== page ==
Originally published in 1991. This volume explores the combination of political and economic forces that influence different levels of food supply. The book begins with a discussion of famine theories, ranging from cultural ecology to neo-Marxism. Following this survey is a series of essays by anthropologists, geographers, economists and development practitioners that explores the role of Western institutions in African famine, analyzes famine in particular countries, and documents the relationship between famine and gender. This book takes an unusually broad look at famine by including analyses of countries where hunger has rarely been studied and by examining African famine from both African and Western perspectives. Its concluding proposals for eradicating famine make innovative and provocative contributions to current global debates on food and nutrition.
Table of Contents
Introduction Part 1: Theoretical Perspectives 1. Heart of Darkness: Reflections on Famine and Starvation in Africa Michael Watts Part 2: Development Practice and Hunger 2. Cultural Construction in a "Garden of Eden": The Influence of Ontological Acquiescence in an African Development Project and Its Implications for Food Security Stephen P. Reyna 3. Rain-fed Agricultural Development Project Performance in the Context of Drought: The Western Savannah Project, South Darfur, Sudan, and the Drought of 1984-1985 William I. Torry Part 3: The African Scene 4. Increased Vulnerability to Food Shortage among Fulani Nomads in Niger Cynthia White 5. Western Assistance and the Ethiopian Famine: Implications for Humanitarian Assistance Jason W. Clay 6. A Social History of Food, Famine and Gender in Twentieth-Century Sudan Jay O’Brien and Ellen Gruenbaum 7. Labor, Economic Power and Gender: Coping with Food Shortage in Guinea-Bissau Ursula Funk 8. Food Traders and Food Security in Ghana Gracia Clark 9. Gender, Hunger and Crisis in Tanzania Donna O. Kerner and Kristy Cook 10. Ideology, Gender and Change: Social Relations of Production and Reproduction in Nso, Cameroon Miriam Goheen 11. Sex and Starvation: Famine and Three Chadian Societies Ellen Patterson Brown Part 4: Prospects for the Future 12. New Crop Varieties in a Green Revolution for Africa: Implications for Sustainability and Equity David A. Cleveland 13. What Is to Be Done? A Historical Structural Approach to Warfare and Famine Stephen P. Reyna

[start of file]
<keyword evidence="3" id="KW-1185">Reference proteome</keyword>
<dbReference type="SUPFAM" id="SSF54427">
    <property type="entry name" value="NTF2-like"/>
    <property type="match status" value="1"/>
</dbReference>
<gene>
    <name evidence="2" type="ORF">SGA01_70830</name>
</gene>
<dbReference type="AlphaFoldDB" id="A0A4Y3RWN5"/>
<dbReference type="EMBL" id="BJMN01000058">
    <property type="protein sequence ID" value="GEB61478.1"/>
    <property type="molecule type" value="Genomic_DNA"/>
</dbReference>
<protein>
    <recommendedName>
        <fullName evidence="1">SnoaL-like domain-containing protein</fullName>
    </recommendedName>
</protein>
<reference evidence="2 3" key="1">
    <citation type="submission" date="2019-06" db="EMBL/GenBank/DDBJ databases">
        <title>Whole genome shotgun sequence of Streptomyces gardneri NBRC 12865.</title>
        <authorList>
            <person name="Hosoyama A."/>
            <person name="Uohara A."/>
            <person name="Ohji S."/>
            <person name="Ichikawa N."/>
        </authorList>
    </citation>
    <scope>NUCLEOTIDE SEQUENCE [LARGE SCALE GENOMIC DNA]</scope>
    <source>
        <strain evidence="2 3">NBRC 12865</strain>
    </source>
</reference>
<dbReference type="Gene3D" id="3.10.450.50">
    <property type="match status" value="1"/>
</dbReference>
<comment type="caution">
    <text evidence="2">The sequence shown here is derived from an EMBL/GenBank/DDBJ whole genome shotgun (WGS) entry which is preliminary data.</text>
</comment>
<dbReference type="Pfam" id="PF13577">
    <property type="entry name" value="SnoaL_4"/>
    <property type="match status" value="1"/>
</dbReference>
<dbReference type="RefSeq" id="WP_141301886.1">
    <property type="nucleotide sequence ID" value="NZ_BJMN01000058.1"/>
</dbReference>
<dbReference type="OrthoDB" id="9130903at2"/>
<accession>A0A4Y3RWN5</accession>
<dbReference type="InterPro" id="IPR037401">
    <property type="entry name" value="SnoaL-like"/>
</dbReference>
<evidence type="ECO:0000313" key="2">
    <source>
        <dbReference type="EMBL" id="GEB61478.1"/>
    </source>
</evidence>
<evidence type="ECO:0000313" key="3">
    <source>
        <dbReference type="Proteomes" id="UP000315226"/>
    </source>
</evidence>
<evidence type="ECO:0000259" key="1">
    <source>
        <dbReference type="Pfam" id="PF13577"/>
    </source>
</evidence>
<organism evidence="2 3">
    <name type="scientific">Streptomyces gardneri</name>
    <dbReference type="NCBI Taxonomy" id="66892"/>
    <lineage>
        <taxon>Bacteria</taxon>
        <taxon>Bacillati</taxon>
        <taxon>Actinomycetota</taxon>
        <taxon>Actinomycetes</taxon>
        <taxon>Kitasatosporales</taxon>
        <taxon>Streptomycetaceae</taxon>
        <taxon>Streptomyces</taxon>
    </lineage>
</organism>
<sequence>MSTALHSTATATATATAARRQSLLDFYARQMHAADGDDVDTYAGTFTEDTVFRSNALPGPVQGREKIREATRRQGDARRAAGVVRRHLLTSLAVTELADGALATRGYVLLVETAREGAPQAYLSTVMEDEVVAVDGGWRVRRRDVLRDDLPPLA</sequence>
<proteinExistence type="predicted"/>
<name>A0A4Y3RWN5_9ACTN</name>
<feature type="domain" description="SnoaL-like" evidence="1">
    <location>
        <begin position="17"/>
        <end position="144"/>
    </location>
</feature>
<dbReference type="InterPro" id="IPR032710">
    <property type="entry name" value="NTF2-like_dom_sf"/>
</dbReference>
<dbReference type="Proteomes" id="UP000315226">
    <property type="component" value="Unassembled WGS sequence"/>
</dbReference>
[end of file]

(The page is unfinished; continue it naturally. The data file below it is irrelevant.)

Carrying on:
Review of the original publication:
"A timely and scholarly book which expertly documents how famine in Africa is primarily of human origin and potentially reversable. Deserving of a wide audience; invaluable for professionals and students alike."- Philip Kilbride, Bryn Mawr College, Pennsylvania